Frankenfence, pollution, and racists, oh my!
The federal government has won the latest round in the U.S.-Mexico border's Frankenfence battle. On Monday, Jan. 14, U.S. District Judge Alia Moses Ludlum ordered the city of Eagle Pass, Texas, "to 'surrender' 233 acres of city-owned land" to Uncle Sam for fence construction, according to the Associated Press. "The Justice Department sued the municipality for access to the land. ... The government had warned the city, which opposes the fence, it would sue under eminent domain laws to secure access to the property, declaring it is 'taking' the property for 180 days," reports AP, adding, "The Justice Department is expected to file 102 lawsuits against landowners for access to property the Border Patrol and Army Corps of Engineers want to survey to decide where to put border fencing or other barriers." According to Texas Rio Grande Legal Aid, the government filed a dozen of those suits last Friday against landowners in Cameron County, of which Brownsville is the county seat.
The strongest opposition to the 700 miles of fence planned for the Texas portion of the U.S.-Mexico border has been east of Eagle Pass in the Rio Grande Valley, which has a history of particularly close ties to its sister cities and towns on the Mexican side of the border, and is home to multiple sensitive ecological areas the wall is slated to run right through.
Also on the environmental front, the Ciudad Juárez-El Paso area hasn't been a clean-air oasis in decades, but post-North American Free Trade Agreement, the region's air has been even more polluted, thanks mostly to an increased number of factories, or maquiladoras, and vehicle traffic, especially from big rigs loaded with goods destined for both sides of the Rio Grande. This is nothing unique among border sister cities. The real news is that the "municipal administration of [Juárez] Mayor José Reyes Ferriz has drafted a set of goals to attack" air pollution, reports Frontera NorteSur, an online border news site based at New Mexico State University. At a Nov. 8 meeting in Sunland Park, N.M., Hector Sandoval, director of Juárez's ecology department, "laid out 13 clean air policy goals established by the Reyes administration. Highlights of the strategy include installing four air quality monitoring stations, requiring air emissions stickers on private vehicles, conducting inspections of private businesses, promoting a car-pooling lane on the heavily-traveled, international Bridge of the Americas, and bringing the municipal environmental ordinance up to date," reports Frontera NorteSur. Now, whether Juárez will actually follow through on any of this is an entirely different story. For more on the plan, see www.nmsu.edu/~frontera; check out "The Hightower Report," for unrelated NAFTA commentary.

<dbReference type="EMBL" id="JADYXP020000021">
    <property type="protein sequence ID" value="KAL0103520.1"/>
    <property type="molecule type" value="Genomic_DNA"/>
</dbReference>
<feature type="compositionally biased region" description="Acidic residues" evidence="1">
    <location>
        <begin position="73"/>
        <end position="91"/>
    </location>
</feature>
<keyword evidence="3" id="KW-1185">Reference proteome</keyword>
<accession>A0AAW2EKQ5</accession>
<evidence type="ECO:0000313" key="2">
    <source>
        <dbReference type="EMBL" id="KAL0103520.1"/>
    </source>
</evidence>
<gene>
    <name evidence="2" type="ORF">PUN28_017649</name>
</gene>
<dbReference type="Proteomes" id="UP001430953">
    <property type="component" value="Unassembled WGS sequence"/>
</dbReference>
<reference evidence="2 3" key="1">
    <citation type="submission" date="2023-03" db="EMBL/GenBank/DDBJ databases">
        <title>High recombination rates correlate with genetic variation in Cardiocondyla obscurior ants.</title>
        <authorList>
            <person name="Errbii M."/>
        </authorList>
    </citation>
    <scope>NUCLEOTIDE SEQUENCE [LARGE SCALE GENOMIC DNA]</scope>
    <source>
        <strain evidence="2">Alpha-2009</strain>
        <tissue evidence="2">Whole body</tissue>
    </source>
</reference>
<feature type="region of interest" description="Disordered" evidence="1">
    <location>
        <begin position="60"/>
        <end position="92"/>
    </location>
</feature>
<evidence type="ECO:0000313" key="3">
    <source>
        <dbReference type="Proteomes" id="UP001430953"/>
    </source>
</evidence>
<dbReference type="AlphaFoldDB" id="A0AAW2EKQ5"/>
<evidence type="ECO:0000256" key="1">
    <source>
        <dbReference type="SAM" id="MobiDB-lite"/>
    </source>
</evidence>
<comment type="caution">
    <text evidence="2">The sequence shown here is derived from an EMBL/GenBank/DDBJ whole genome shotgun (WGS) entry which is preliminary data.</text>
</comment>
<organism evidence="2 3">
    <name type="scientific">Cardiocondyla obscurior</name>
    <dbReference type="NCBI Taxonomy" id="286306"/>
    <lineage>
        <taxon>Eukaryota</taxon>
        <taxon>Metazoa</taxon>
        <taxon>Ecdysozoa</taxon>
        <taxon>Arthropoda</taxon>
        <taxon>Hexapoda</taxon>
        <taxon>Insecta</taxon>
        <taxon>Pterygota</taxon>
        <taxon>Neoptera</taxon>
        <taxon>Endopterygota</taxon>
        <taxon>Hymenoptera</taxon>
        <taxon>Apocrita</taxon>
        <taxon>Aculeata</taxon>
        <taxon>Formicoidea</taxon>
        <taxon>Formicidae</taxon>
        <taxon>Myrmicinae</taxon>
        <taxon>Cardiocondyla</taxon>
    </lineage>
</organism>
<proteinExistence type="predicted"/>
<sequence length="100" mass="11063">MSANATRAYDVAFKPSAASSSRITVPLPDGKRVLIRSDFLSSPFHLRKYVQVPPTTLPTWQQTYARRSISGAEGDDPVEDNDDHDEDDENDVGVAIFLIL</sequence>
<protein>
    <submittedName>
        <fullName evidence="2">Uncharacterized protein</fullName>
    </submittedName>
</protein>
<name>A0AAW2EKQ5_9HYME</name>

Finally, here's some immigration-related info that shouldn't fly under Austinites' radar. The American Renaissance Conference, put on by American Renaissance magazine, which Google Directory describes as "A conservative monthly publication [promoting] a variety of white racial positions," will take place Feb. 22-24. The conference website (www.amren.com/conference/2008/index.html) certainly lends credence to Google's description: "In all parts of the world, whites are afraid to speak out in their own interests. Racial differences in IQ, the costs of 'diversity,' the challenges of non-white immigration – politicians and the media dare not discuss what these things mean for whites and their civilization." The biannual event is booked at the Crowne Plaza Dulles Airport Hotel in Herndon, Va., and activists are busy making plans to protest the gathering outside the hotel all day Saturday, Feb. 23, starting around 9:30am. Up for a trip to Herndon? Shoot an e-mail to firstname.lastname@example.org, the address of protest organizer Marco Del Fuego, a member of Resistance and Solidarity, a self-described "DC-based collective opposing racism, fascism and the cruelties perpetrated by the capitalist system."